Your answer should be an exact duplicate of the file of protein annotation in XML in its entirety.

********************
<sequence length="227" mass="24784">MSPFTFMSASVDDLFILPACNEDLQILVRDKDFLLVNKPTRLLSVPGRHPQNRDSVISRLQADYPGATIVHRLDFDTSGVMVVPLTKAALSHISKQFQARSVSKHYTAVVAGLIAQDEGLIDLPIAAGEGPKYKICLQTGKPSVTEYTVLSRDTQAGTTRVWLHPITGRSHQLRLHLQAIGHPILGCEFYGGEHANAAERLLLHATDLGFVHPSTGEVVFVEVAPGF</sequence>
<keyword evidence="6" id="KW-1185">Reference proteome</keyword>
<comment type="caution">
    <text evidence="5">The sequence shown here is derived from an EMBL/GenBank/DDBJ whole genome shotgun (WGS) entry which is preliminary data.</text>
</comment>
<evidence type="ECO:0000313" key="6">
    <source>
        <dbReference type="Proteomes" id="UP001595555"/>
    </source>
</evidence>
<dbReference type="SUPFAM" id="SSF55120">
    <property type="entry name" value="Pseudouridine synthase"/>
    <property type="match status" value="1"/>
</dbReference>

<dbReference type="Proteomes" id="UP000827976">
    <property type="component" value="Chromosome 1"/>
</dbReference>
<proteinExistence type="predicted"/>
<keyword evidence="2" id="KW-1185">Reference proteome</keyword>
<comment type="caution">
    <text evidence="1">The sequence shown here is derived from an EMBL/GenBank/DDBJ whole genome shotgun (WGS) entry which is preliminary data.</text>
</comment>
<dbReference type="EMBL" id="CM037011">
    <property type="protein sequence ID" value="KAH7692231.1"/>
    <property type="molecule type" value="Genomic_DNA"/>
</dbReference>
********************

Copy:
<sequence length="227" mass="24784">MSPFTFMSASVDDLFILPACNEDLQILVRDKDFLLVNKPTRLLSVPGRHPQNRDSVISRLQADYPGATIVHRLDFDTSGVMVVPLTKAALSHISKQFQARSVSKHYTAVVAGLIAQDEGLIDLPIAAGEGPKYKICLQTGKPSVTEYTVLSRDTQAGTTRVWLHPITGRSHQLRLHLQAIGHPILGCEFYGGEHANAAERLLLHATDLGFVHPSTGEVVFVEVAPGF</sequence>
<keyword evidence="6" id="KW-1185">Reference proteome</keyword>
<comment type="caution">
    <text evidence="5">The sequence shown here is derived from an EMBL/GenBank/DDBJ whole genome shotgun (WGS) entry which is preliminary data.</text>
</comment>
<evidence type="ECO:0000313" key="6">
    <source>
        <dbReference type="Proteomes" id="UP001595555"/>
    </source>
</evidence>
<dbReference type="SUPFAM" id="SSF55120">
    <property type="entry name" value="Pseudouridine synthase"/>
    <property type="match status" value="1"/>
</dbReference>

<dbReference type="Proteomes" id="UP000827976">
    <property type="component" value="Chromosome 1"/>
</dbReference>
<proteinExistence type="predicted"/>
<keyword evidence="2" id="KW-1185">Reference proteome</keyword>
<comment type="caution">
    <text evidence="1">The sequence shown here is derived from an EMBL/GenBank/DDBJ whole genome shotgun (WGS) entry which is preliminary data.</text>
</comment>
<dbReference type="EMBL" id="CM037011">
    <property type="protein sequence ID" value="KAH7692231.1"/>
    <property type="molecule type" value="Genomic_DNA"/>
</dbReference>